Fifty shades of Gay - iO Tillet Wright

Updated: Dec 16, 2021


Tillet Wright is a photographer, author, T.V. Host and Anchor. She started with an idea to photographically introduce the vast number of people in the United States who associate themselves somewhere along the LBGTQ spectrum. The speaker doesn’t confine herself within any labelled sexuality but is loud and proud of everything that she is. She remembers the time when one day she decided to start living as a boy at the age of 6 until puberty hit and she decided to become a girl again. In 2008, when California’s Proposition 8 sparked a national debate over gay marriage, the conversation struck her like a punch. She quotes “I was shocked by the fact that America, a country with such a tarnished civil rights record, could be repeating its mistakes so blatantly”. “This powerful awareness rolled over me that I was a minority. In my own home country based on one facet of my character, I was legally and indisputably a second-class citizen … I was plagued by the question: how could anyone vote to strip the rights of the vast variety of the people that I knew? … Had these people consciously met a victim of their discrimination? Did they know who they were voting against?” That time she decided to start her photographic series “Self -Evident Truths”. The first 300 portraits led to a video that quickly went viral so much that Tillet Wright received several emails from across the country to shoot their portraits. She then photographed 2,000 people who are not 100 percent straight and asked many of them: Can you assign a percentage to how gay or straight you are? Most people, it turns out, consider themselves to exist in the grey areas of sexuality, not 100% gay or straight. Which presents a real problem when it comes to discrimination: Where do you draw the line? She also mentions the dilemma of not having enough boxes to define these people in the ‘grey’ area of sexuality and if we discriminate them just on the basis of one facet of their character then it’s too late because they already are around us, working with us, living in the same country as us and if that’s true then who are we to deny them of any rights that a normal person has.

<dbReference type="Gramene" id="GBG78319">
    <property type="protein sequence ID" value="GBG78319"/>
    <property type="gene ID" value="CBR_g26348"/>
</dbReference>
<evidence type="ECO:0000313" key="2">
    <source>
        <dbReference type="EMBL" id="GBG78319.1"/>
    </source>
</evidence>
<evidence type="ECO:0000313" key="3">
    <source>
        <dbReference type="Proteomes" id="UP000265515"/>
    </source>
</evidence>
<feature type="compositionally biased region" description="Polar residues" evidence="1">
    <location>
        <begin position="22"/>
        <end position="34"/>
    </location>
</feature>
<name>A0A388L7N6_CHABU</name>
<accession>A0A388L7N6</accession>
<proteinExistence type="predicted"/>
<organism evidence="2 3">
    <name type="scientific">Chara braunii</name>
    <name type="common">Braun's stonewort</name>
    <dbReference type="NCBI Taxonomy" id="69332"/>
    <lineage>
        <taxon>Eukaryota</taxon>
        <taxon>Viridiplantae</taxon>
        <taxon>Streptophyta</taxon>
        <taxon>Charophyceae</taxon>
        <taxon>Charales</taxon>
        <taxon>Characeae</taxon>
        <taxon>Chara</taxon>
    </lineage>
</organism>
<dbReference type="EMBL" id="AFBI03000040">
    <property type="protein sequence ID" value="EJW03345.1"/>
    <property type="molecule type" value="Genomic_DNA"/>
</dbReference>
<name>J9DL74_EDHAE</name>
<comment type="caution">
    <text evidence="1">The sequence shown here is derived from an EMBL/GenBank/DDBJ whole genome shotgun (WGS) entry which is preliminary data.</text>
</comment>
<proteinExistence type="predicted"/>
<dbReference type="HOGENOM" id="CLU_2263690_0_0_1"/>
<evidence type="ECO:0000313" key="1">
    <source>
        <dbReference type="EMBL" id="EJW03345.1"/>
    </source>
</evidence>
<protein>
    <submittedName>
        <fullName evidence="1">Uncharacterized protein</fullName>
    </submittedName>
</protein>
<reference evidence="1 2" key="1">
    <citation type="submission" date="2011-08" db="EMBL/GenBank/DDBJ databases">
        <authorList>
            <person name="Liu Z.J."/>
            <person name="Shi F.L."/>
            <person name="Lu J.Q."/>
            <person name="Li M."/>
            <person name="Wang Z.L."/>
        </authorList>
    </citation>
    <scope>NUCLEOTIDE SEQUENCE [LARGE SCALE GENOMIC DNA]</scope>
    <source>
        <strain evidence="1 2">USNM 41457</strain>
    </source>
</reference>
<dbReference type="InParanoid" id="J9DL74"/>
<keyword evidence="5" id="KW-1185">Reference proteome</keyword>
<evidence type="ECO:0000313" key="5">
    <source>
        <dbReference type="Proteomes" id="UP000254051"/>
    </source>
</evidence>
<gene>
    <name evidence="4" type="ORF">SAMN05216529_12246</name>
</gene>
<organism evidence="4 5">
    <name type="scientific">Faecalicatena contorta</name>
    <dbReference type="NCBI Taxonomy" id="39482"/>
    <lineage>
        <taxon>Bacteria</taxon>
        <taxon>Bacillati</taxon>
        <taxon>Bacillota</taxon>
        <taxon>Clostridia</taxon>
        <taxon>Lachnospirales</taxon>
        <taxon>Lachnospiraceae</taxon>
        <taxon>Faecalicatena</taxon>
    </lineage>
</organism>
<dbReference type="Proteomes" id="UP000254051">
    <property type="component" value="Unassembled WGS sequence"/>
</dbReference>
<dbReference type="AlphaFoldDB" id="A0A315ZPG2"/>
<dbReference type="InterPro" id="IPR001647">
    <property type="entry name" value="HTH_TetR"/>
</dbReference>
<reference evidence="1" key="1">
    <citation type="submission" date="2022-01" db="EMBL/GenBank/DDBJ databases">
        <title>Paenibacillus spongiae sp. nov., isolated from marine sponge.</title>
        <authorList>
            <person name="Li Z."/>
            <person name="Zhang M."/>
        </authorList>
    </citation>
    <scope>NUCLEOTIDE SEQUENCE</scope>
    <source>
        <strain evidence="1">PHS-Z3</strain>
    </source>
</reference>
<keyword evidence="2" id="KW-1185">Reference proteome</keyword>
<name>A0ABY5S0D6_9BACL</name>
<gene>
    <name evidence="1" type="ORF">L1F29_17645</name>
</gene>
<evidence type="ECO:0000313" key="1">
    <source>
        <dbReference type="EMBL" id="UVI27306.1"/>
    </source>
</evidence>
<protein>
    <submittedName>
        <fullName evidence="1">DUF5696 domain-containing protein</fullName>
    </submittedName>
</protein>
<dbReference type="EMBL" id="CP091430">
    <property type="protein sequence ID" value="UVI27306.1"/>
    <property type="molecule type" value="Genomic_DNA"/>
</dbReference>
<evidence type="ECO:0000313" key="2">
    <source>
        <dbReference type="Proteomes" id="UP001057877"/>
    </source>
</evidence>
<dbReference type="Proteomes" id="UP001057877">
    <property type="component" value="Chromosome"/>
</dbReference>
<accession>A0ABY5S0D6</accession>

Credits -


Aditi Kushwaha

Batch 2021 - 2023

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